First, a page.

I hope this helps. I had kind of the same relationship with my father. It took me years to realize that just because I opened that door with him to have a relationship didn't mean I couldn't close it again. I realized that I felt guilty cause even though he had hurt me so much over the years I kept trying and trying. Then my husband and I adopted our son and I started seeing him treating my son the way he treated me and, that's all it took. I no longer felt guilty about our relationship I put it on the line. He either changed and excepted our son as his grandchild or he hit the road. I closed that door 4 years ago with him and, I never had one regret. The sorrow and pain he brought into my life was not worth the peace and joy my son brings me. I hope this helps.


grapesgum
I admire you for trying to forge a relationship with your birth mother. I am sure that she is dealing with some intense feelings related to her relinquishment of you and has unresolved issues with your adoption. However, her issues are not your issues and it is unreasonable for her to ask you to bear the burden of her choice. Also, also I think that it is harmful for her to ignore your 1 adopted child and your 2 foster children. I am know that you are aware of the negative message that sends to them. Her issues are not their issues either. Sounds like it is time to get tough with her. While I completely sympathize with the pain that she may be dealing with, she cannot expect you to fix that, you had no choice in her decision. If she will not respect your family (including the parents who raised you), I think it is time to tell her no visits. Maybe you could also suggest that she find a support group to help her resolve some issues? Good luck - sounds like you have a wonderful (adoptive) mom.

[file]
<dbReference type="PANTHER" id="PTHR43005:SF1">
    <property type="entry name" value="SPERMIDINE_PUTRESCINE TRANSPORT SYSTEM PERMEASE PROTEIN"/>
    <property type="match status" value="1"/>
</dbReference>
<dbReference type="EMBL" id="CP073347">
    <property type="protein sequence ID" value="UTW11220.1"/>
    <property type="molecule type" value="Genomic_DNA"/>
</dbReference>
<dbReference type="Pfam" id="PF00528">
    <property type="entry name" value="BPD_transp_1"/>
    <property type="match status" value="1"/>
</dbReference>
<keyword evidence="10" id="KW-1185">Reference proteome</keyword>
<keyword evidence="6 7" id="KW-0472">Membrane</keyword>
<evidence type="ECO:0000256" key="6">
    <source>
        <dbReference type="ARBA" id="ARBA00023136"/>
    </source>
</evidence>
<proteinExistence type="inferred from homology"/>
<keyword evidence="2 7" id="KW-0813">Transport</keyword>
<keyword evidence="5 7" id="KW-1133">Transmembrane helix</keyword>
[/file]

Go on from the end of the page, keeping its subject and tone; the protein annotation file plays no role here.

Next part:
a healing adoptee